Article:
Page 6 of 9
Thinking for yourself. In an example from 1 Chronicles involving King David making a dumb decision, Johnston says, "David is getting ready to do another battle, and he starts thinking with human logic instead of spiritual wisdom, and I want to tell you that'll take you down every time. There's many of us in here today that are thinking with human logic right now."
By the end of the November 14 sermon, it was hard not to be scared of Deceiver. Leaving the church that day, my heart felt a burden -- and it wasn't because, as I left the sanctuary-gymnasium with hundreds of other people to make room for the hundreds waiting to get in, no one had stopped to invite me back. For that, I was grateful. But something else troubled me, until I remembered another thing that Pastor Jerry had said.
"I know how quickly life comes and goes. They were getting me ready in the back this morning, and I looked in the mirror and I thought, 'My gosh, I've got wrinkles everywhere.' ... Thank God for makeup."
Perhaps there was a little bit of Deceiver in Jerry Johnston, too.
Johnston has said that he wants to build "a prevailing church that will impact this city."
Before establishing First Family Church in 1996, he was a traveling preacher. "I could go speak two or three times a month and be fine for the rest of my month," he said in a January sermon. "And then the Holy Spirit began to deal with me and said, 'You know, that little blond-haired girl who's captain of the cheerleading squad over there at Blue Valley North? Jerry, it [her relationship with God] could be a lot deeper if you'd be willing to start a church.... I wanted all three of my kids to go in the ministry, and the Holy Spirit spoke to me and said, 'Pay the price. Start a church.'"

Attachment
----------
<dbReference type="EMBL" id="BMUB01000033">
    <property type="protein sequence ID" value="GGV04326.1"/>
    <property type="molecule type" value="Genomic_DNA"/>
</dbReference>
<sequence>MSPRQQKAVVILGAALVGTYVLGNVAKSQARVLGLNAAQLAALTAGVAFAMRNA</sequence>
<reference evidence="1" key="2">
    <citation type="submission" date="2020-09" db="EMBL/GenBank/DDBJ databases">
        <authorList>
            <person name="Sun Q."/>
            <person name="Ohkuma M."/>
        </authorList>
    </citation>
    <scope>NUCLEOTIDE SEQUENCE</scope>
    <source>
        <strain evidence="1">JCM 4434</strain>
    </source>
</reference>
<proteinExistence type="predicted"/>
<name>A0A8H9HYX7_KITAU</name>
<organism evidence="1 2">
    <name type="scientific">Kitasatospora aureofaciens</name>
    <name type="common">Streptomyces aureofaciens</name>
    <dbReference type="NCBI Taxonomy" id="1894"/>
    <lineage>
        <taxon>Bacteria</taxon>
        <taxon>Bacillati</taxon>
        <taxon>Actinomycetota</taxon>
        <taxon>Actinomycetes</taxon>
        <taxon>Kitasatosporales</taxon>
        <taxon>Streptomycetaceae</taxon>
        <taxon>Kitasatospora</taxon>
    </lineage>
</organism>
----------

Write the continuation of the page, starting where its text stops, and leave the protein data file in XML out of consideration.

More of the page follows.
Since we're stuck with him, I wanted to get to know him a little better. Hoping to do an in-depth profile of the man, we asked in early January for interviews. But Johnston's son Jeremy, minister of the media, turned us down. The church was unhappy with last summer's "Ministers Hate Fags Too" story, he told us, and disappointed that Kendrick Blackwood's article didn't include a reference to First Family's outreach to homosexuals. (If you're gay and don't want to be, and a conversion ministry turns you straight and this gives you peace, God bless you. We just feel those sorts of stories are best covered by papers such as The Johnson County Sun, which on January 20 gave lots of ink to that other, less-well-known side of Johnston's special love for gay people.)
Besides, the younger Johnston told us that his father was having misgivings about all of the attention he was getting and was trying to limit his interviews to those discussions about his ministry. "He's worried it's becoming 'The Jerry Johnston Show,'" Jeremy told us.
That same day, though, Johnston was giving plenty of interviews to local TV news stations from the anti-gay-marriage rally at the Capitol in Topeka.